A reconstruction of Akrotiri, on Thera

Map of sites where Minoan Linear A were found across the Aegean. These sites may equally have been trading hubs or pure colonies. In an age of sole local politics these sites only represent Minoan culture not settlers

A map of Minoan Crete and its trade nodes

A map of Minoan trade, from around 1,570 BCE

There was more contact between the wider world and Crete than just the profiteering merchant. At some point between 1427-1401 BCE the popular Egyptian vizier Rekhmire died and was honored by Minoan envoys. They were called “The Prince of Keftiu...and the Isles [The Cyclades]” which was possibly either Minoan embellishment or Egyptian ignorance. Certainly the Minoans would want foreign powers to believe they ruled the nearby islands, although some places like Thera and Kythera could be considered under absolute Cretan authority.

On the left: Two Minoans from the Egyptian tomb of User. On the right: Two Minoans from the Egyptian tomb of Rekhmire

A detailed image of the two Minoans from the tomb of Rekhmire, 1427-1401 BCE

Detail of the shoes which one of those Minoans was wearing, by the author

Procession from Keftiu, tomb of Rekhmire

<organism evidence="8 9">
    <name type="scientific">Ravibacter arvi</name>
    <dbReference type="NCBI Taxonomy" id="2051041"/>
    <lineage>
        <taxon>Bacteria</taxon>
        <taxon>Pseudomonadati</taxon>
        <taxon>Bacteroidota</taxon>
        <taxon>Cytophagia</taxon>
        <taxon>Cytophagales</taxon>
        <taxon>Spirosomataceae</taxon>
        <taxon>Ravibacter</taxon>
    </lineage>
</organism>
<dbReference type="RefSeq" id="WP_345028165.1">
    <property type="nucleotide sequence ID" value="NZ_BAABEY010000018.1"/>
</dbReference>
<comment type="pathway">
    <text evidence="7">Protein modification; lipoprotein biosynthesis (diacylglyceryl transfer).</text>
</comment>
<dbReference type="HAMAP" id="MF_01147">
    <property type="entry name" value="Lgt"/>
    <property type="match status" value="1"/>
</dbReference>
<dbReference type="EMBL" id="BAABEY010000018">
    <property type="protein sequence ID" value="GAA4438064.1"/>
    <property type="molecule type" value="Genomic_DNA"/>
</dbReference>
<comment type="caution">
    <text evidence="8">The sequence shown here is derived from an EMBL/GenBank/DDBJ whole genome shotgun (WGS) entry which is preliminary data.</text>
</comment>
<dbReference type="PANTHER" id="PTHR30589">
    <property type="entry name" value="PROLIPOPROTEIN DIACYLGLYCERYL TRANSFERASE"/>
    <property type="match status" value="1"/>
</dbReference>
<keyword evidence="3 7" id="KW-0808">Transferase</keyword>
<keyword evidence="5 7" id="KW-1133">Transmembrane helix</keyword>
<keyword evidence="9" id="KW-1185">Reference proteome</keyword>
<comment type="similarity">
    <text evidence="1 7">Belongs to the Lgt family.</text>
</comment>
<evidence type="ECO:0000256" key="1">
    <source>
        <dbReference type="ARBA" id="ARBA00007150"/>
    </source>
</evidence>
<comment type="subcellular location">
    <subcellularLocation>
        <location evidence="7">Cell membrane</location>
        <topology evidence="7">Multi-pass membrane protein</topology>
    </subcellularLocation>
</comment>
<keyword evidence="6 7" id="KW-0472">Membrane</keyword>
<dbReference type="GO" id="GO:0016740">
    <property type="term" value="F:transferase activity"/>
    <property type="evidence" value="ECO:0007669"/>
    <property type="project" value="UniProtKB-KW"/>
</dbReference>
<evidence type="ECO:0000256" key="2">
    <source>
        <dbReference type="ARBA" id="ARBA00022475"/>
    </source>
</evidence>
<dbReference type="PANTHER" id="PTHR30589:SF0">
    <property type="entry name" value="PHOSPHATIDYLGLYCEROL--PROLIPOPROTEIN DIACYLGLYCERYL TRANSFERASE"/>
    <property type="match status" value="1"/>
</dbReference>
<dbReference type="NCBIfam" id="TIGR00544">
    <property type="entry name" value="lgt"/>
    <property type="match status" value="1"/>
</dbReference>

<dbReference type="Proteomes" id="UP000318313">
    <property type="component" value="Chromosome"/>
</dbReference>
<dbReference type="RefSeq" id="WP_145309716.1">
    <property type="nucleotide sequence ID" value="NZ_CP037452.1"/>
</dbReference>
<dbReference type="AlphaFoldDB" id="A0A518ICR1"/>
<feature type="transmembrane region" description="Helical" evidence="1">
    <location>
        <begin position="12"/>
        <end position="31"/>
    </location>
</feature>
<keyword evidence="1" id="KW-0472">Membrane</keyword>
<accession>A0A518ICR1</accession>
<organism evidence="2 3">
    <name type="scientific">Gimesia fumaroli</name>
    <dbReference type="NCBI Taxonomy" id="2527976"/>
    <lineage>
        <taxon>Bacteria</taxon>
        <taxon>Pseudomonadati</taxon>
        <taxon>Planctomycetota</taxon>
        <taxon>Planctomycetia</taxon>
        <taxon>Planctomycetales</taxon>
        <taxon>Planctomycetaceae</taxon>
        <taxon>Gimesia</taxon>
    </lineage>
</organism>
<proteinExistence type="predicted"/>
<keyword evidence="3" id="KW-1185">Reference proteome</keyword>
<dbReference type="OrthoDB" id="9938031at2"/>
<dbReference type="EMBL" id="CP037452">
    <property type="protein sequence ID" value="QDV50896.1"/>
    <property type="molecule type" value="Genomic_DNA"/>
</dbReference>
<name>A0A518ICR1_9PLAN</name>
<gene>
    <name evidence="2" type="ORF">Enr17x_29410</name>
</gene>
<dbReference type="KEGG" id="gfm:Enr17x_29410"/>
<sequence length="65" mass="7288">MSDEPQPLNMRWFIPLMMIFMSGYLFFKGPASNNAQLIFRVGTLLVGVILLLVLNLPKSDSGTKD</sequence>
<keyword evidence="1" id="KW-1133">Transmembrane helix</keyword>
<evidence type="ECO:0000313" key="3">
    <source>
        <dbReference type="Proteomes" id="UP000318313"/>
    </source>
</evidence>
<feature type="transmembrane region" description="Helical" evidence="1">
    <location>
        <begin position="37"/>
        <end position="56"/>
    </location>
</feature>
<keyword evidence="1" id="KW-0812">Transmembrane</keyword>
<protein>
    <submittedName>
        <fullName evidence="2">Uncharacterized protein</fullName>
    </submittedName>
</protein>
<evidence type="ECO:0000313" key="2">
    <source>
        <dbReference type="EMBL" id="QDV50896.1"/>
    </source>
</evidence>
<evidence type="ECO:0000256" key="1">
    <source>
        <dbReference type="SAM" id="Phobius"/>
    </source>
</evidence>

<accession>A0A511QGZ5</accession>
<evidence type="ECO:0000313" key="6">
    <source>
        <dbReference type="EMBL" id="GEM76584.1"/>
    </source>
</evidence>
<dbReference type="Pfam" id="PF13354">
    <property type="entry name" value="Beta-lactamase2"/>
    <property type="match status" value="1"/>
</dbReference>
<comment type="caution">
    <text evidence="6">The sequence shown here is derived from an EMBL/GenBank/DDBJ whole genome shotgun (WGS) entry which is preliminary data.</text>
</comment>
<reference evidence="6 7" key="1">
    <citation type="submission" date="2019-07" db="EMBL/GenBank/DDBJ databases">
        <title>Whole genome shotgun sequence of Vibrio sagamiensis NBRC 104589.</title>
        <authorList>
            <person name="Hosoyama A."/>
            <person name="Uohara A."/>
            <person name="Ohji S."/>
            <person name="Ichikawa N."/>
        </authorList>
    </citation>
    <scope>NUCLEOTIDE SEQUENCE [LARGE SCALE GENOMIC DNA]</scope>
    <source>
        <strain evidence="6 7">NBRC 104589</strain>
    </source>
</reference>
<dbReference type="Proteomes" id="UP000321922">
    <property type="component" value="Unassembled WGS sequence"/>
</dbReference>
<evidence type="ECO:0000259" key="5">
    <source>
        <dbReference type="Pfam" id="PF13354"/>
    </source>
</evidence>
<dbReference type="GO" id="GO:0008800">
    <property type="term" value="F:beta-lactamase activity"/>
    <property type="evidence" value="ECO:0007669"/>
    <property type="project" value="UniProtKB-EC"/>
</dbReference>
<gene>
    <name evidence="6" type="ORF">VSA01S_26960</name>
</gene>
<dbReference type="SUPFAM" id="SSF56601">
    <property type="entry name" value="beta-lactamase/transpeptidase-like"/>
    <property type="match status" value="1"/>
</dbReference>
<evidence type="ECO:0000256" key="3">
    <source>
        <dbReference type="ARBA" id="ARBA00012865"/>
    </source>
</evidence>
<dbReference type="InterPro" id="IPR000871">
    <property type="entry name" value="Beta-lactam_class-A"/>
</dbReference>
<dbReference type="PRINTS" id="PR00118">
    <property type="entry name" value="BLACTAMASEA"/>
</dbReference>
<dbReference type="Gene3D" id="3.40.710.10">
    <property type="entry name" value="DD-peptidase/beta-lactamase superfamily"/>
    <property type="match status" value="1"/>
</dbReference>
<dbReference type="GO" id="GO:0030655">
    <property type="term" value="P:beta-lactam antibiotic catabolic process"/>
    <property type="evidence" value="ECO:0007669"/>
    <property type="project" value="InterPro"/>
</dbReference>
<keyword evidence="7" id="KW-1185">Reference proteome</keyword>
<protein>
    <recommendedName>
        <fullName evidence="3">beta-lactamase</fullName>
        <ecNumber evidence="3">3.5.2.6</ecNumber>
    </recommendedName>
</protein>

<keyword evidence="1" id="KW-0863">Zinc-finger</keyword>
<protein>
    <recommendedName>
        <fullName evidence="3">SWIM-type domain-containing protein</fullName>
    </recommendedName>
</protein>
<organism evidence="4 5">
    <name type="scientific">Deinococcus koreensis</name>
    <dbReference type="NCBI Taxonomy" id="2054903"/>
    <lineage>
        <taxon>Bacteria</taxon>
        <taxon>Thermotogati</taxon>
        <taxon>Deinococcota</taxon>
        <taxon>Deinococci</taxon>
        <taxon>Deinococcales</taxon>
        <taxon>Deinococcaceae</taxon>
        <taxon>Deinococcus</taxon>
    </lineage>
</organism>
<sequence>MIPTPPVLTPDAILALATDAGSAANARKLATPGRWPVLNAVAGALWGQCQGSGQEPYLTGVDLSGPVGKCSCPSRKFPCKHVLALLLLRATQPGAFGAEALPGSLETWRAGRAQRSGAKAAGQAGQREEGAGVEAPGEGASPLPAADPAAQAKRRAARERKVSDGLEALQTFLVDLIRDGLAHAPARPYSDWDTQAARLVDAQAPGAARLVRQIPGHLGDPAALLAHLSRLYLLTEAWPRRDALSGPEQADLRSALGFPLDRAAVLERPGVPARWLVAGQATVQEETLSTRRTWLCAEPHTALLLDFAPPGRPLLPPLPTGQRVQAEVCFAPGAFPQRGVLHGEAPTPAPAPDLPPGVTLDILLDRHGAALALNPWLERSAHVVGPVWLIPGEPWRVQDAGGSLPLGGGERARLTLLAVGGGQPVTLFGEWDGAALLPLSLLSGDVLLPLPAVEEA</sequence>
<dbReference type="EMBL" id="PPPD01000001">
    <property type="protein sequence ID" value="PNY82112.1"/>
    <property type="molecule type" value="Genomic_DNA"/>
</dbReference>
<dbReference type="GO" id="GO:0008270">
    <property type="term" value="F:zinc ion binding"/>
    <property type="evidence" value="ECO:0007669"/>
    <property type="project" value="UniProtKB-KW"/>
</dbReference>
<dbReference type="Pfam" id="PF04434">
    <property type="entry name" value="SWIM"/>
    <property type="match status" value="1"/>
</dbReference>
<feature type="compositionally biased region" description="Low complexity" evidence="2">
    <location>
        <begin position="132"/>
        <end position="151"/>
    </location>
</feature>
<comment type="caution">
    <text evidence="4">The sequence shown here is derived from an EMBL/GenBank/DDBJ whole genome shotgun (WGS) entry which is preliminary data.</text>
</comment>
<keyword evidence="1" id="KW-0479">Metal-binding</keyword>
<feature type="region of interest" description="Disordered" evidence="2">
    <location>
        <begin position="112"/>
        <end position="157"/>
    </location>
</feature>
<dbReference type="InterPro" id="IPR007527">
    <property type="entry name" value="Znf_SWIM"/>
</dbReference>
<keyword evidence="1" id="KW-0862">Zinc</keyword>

Procession continued

Egyptian officials on the right recording gifts given from Keftiu, with Minoans on the left
In addition to the known colonies across the Aegean, the place name Minoa also appears in the Aegean and in multiple places in Sicily. It even appears on the island of Corfu, west of Greece proper. It is entirely unknown whether these places are circumstantial, or were actually Minoan colonies or trading depots. It is reasonable enough that once Minoan colonists and traders had completely dominated the Aegean and de facto ruled Kythera and Thera, that they would look elsewhere for unexploited profits. It is very likely there were colonies on mainland Greece, and certainly throughout the MM period the Minoans held a strong cultural influence over their Mycenaean neighbors.

The Theran Eruption

The island of Thera before and after its eruption around 1,470 BCE

Minoan buildings from Akrotiri today

All great things come to an end, and the Theran eruption of 1,470 BCE not only destroyed the island but the Minoan's most profitable trading colony. While Castleden and others put the date around 1,470 or 1,450, it could have happened anytime as far back as 1,600 BCE. Others say it was around 1,500 BCE, and radiocarbon dates from an olive branch buried under lava say between 1,600-1,628 BCE. Multiple scientists have acquired different datings of this event, and if that was not confusing enough, multiple historical events also give different dates. Supposedly the Tempest Stele made during the reign of the Pharaoh Ahmose I describes the result of the eruption, which would put the it in the mid-late 1,500s BCE, but the eruption which heralded the fall of the Xia and the rise of the Shang dynasties in China was in 1,618 BCE.